Unternehmen Deutsch 2019
Students honoured in Australian edition of Enterprise German competition

Organisers and winners of this year's Australian edition of "Enterprise German"
(from left to right) Project coordinator Anna-Lena Schenck, Korowa Anglican Girls' School students Tian Jin, Mitha Mallichetty und Meghna Nagarajan; Deputy Director Eva Baker; Head of Business Development at SAP Melbourne; Korowa Anglican Girls' School German teacher Emily Kent | © Goethe-Institut Australien

School students from around Australia have been honoured in the latest edition of the Goethe-Institut’s Enterprise German competition. The initiative, which sees schools work together with German businesses to develop new products, is now into its third year.

By André Leslie

Three German-language students from Korowa Anglican Girls’ School in Victoria have taken home first prize in the Australian edition of Goethe-Institut’s Enterprise German competition.
Meghna Nagarajan, Mitha Mallichetty and Tian Jin developed a smart fridge idea called Fridgr Kühlschrank which saves consumers time and money by providing personalised recipes, updates on food levels and even lockable sections for occasional treats.
Their winning idea beat out 96 other entries from around Australia, and was accompanied by a unique stop motion video.
“This was a very good break from just sitting down and learning grammar in class, as usual, and it was a lot of fun,” Meghna Nagarajan said, after picking up the $500 winner’s cheque at a prize ceremony at Goethe-Institut’s Sydney headquarters.

Working in partnership

The Fridgr Kühlschrank idea was developed in partnership with German software giant SAP.
Sebastian Kress, Head of Business Development at SAP Melbourne, was the main contact person for the Korowa students.
“My team does pretty much exactly what the students did - they think about innovations we can bring to the market,” Kress explains. “But, we all work in computing and IT and we come from a mindset that is maybe not as open as these students.”
“It was really cool to see a completely fresh approach.”
Panel discussion at 2019 "Enterprise German" awards in Sydney
Savannah Messner of Vermont Secondary College takes part in a panel discussion in Sydney | © Goethe-Institut Australien
Camberwell Girls Grammar School from Victoria came second overall with their Heimat photo competition in conjunction with camera maker Leica. The German International School in Sydney finished third with their Lufthansa Family Class suggestion.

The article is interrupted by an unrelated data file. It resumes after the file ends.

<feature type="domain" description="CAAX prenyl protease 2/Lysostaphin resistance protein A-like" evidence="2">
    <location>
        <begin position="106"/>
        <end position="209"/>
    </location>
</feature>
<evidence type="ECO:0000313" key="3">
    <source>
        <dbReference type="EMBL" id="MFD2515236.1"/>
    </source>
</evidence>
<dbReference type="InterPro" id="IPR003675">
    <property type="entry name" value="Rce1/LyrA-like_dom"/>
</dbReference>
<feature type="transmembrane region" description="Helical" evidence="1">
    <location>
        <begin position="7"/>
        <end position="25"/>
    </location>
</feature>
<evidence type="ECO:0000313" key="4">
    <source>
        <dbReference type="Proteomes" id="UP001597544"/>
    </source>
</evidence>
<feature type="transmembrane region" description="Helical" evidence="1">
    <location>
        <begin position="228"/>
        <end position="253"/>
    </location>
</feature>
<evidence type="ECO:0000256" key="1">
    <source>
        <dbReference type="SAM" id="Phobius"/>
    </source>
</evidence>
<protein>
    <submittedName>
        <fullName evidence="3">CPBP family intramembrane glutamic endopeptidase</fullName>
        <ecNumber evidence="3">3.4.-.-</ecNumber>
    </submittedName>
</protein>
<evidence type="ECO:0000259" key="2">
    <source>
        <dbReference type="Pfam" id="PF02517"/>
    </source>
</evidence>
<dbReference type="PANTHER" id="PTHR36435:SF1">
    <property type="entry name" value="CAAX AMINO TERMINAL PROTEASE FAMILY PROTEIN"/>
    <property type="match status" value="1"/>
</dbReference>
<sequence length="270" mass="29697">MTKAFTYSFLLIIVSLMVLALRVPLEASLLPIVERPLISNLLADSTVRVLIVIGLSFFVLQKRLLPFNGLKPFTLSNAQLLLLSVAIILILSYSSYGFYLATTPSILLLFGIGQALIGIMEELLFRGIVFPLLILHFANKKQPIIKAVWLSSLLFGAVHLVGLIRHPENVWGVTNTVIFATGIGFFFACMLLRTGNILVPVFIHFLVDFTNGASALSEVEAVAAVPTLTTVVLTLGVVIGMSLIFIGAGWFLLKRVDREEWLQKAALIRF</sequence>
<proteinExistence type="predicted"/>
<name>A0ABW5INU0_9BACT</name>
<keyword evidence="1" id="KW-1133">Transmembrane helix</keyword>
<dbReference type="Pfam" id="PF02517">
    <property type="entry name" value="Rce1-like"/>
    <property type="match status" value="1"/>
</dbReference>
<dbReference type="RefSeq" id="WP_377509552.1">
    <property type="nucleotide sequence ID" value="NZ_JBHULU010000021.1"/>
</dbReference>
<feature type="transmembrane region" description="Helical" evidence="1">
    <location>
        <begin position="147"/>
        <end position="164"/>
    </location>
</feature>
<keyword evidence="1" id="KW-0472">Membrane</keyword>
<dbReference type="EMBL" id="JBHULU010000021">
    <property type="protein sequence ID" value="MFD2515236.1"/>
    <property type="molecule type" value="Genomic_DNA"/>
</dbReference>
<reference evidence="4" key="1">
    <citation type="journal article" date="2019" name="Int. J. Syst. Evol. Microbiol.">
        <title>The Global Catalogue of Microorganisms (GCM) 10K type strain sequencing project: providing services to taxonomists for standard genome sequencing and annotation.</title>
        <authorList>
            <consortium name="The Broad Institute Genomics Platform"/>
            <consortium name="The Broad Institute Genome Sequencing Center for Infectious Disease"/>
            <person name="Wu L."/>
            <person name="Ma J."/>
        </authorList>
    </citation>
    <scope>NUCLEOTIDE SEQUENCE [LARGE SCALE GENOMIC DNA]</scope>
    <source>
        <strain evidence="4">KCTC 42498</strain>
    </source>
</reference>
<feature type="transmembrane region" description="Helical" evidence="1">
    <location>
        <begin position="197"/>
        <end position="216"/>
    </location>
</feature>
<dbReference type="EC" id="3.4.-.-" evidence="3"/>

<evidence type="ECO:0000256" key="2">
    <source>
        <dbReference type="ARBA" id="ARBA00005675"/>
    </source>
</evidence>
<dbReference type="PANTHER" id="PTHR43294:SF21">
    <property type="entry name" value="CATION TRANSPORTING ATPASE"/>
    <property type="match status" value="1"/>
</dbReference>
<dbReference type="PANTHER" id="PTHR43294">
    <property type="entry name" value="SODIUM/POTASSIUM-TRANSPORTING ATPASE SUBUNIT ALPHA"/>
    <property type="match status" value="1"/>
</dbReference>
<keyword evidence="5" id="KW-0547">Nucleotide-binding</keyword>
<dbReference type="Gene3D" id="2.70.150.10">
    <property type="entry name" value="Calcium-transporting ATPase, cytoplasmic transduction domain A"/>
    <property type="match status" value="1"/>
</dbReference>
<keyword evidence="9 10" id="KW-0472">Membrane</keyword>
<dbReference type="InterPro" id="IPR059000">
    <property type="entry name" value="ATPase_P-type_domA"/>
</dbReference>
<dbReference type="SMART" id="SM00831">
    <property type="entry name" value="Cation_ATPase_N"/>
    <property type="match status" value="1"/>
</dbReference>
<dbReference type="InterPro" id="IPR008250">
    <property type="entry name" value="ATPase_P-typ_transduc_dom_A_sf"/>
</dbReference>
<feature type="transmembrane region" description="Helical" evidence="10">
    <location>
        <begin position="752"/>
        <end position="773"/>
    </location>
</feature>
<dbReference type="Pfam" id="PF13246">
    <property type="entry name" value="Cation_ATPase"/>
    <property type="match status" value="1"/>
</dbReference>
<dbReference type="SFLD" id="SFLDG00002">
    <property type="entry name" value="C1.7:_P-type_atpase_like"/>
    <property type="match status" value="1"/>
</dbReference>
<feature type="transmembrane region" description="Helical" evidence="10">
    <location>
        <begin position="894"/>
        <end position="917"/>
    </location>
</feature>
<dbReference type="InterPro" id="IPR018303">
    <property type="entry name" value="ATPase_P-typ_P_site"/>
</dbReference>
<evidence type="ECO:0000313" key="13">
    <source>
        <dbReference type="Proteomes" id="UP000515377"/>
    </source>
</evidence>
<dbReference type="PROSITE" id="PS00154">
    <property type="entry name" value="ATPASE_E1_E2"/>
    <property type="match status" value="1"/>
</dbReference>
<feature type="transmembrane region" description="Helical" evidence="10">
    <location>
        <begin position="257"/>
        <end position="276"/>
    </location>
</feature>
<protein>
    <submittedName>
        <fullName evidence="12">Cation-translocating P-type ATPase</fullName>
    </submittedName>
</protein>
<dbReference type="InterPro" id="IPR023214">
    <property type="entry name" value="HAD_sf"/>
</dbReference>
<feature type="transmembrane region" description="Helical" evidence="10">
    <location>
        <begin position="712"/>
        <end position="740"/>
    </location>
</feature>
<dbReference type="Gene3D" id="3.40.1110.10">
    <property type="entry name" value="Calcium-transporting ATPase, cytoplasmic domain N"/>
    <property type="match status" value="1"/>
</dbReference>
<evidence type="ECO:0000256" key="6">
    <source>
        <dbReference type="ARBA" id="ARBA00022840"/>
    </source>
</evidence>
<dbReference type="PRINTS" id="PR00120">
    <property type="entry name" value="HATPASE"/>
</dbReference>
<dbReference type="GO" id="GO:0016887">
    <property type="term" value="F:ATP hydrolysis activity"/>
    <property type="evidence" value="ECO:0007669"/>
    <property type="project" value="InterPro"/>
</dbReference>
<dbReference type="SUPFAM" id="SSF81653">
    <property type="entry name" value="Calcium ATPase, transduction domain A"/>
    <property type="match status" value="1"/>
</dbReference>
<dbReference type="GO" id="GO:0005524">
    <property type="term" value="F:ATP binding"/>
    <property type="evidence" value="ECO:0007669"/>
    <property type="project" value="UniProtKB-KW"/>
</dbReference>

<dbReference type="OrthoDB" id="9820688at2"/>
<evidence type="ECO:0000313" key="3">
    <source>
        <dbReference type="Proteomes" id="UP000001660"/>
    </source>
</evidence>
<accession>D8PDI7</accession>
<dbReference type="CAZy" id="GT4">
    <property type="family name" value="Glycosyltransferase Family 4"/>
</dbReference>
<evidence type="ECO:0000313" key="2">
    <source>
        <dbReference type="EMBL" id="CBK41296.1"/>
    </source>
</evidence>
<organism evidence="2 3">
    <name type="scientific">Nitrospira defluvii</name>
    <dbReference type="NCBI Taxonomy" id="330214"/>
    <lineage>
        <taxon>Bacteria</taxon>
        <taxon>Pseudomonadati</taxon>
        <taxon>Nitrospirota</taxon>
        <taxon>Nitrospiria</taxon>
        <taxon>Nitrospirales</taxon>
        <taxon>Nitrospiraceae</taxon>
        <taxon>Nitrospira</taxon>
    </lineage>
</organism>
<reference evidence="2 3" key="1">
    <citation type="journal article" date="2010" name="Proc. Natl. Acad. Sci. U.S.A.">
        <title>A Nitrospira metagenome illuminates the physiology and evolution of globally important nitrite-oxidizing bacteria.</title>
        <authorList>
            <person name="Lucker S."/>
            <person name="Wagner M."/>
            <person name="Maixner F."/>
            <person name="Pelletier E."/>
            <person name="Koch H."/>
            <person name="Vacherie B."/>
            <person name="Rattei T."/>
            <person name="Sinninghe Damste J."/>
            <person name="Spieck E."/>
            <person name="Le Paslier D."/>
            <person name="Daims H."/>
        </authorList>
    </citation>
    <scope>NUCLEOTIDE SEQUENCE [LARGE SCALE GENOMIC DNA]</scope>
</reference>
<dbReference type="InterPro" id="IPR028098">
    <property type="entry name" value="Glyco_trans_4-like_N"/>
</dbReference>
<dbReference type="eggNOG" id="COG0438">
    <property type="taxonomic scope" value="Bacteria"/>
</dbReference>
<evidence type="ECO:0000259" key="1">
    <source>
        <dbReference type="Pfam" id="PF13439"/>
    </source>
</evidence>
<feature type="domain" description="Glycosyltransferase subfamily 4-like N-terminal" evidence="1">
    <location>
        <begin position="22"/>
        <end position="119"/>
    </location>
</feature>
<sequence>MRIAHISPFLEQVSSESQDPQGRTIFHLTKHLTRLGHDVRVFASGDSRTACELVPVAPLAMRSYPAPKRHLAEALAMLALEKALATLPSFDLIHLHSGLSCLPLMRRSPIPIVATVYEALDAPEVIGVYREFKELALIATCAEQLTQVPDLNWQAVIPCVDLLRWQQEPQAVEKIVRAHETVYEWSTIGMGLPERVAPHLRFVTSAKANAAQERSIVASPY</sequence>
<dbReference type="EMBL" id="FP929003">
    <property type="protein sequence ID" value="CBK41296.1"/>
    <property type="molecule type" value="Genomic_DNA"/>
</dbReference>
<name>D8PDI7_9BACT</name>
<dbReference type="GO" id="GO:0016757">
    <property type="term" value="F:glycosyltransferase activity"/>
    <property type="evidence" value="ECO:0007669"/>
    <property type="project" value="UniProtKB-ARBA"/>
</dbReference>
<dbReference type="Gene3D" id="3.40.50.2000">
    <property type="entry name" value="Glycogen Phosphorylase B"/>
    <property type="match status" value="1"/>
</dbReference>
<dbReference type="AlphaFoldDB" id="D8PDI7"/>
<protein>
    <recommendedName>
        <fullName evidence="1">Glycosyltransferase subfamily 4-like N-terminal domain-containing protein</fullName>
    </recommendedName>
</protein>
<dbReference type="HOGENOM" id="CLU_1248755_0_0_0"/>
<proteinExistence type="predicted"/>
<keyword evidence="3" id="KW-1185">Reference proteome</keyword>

Students from Kenmore State High School in Queensland were also awarded a special design and entertainment prize for an environmentally-friendly packaging idea for donuts. The product was created in conjunction with Nútie, a Sydney-based business which makes gluten-free organic donuts.

Universal praise

At the recent prize ceremony in Sydney, the Enterprise German program was praised by teachers, business leaders and VIPs alike.

Program coordinator Anna-Lena Schenck said its success and growth was due to the hard work of the students and teachers involved, as well as the strong contributions by the partner companies.
“We are grateful to have established partnerships with a large number of companies,” Anna-Lena Schenck said. “That not only provides the students with an insight into the professional world, it also allows them to take their German language skills beyond the classroom and into the real world.”
A donut from Nútie Donuts at the 2019 prize presentation of Enterprise German
Thinking outside the box: How do you transport a special donut without damaging it? | © Goethe-Institut Australien
For the winners from Korowa Anglican Girls School however, the competition hasn’t quite ended yet. Their winning idea now enters an Asia Pacific Enterprise German competition, where they will line up against top students from Singapore, Malaysia and New Zealand.

Online voting will determine the winner of the regional competition, with voting set to close at the end of November. But the legacy of this competition may last much longer, according to winner Meghna Nagarajan.
“I always wanted to study abroad or work in Germany,” she said. “This project has given me some insight into working at a German company. I think it would be really interesting.”
“It’s definitely something I am considering more seriously after doing this project.”